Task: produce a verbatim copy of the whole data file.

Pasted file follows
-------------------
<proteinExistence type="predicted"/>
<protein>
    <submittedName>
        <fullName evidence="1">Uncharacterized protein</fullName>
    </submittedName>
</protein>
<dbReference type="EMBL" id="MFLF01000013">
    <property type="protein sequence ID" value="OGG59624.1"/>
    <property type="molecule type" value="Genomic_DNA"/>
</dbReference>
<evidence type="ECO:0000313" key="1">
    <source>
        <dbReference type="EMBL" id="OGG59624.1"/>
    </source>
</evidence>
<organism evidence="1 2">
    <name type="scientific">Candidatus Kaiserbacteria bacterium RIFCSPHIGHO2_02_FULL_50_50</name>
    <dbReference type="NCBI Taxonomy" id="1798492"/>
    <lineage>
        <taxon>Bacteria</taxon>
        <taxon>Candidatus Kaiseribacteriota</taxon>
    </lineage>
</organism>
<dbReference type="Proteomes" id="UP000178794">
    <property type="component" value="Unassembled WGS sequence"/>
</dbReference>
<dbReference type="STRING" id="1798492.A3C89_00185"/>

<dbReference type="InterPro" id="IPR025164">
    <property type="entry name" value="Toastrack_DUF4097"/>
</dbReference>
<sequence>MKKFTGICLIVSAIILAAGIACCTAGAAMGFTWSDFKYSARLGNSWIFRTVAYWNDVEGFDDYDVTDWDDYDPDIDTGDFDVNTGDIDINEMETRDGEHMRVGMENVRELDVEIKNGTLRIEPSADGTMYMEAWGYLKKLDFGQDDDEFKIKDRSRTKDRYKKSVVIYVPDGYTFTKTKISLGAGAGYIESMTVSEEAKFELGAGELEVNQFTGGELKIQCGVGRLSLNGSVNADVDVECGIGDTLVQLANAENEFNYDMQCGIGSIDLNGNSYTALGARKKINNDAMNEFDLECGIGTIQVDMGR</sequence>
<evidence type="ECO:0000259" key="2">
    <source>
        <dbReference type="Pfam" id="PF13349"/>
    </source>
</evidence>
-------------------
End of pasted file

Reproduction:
<proteinExistence type="predicted"/>
<protein>
    <submittedName>
        <fullName evidence="1">Uncharacterized protein</fullName>
    </submittedName>
</protein>
<dbReference type="EMBL" id="MFLF01000013">
    <property type="protein sequence ID" value="OGG59624.1"/>
    <property type="molecule type" value="Genomic_DNA"/>
</dbReference>
<evidence type="ECO:0000313" key="1">
    <source>
        <dbReference type="EMBL" id="OGG59624.1"/>
    </source>
</evidence>
<organism evidence="1 2">
    <name type="scientific">Candidatus Kaiserbacteria bacterium RIFCSPHIGHO2_02_FULL_50_50</name>
    <dbReference type="NCBI Taxonomy" id="1798492"/>
    <lineage>
        <taxon>Bacteria</taxon>
        <taxon>Candidatus Kaiseribacteriota</taxon>
    </lineage>
</organism>
<dbReference type="Proteomes" id="UP000178794">
    <property type="component" value="Unassembled WGS sequence"/>
</dbReference>
<dbReference type="STRING" id="1798492.A3C89_00185"/>

<dbReference type="InterPro" id="IPR025164">
    <property type="entry name" value="Toastrack_DUF4097"/>
</dbReference>
<sequence>MKKFTGICLIVSAIILAAGIACCTAGAAMGFTWSDFKYSARLGNSWIFRTVAYWNDVEGFDDYDVTDWDDYDPDIDTGDFDVNTGDIDINEMETRDGEHMRVGMENVRELDVEIKNGTLRIEPSADGTMYMEAWGYLKKLDFGQDDDEFKIKDRSRTKDRYKKSVVIYVPDGYTFTKTKISLGAGAGYIESMTVSEEAKFELGAGELEVNQFTGGELKIQCGVGRLSLNGSVNADVDVECGIGDTLVQLANAENEFNYDMQCGIGSIDLNGNSYTALGARKKINNDAMNEFDLECGIGTIQVDMGR</sequence>
<evidence type="ECO:0000259" key="2">
    <source>
        <dbReference type="Pfam" id="PF13349"/>
    </source>
</evidence>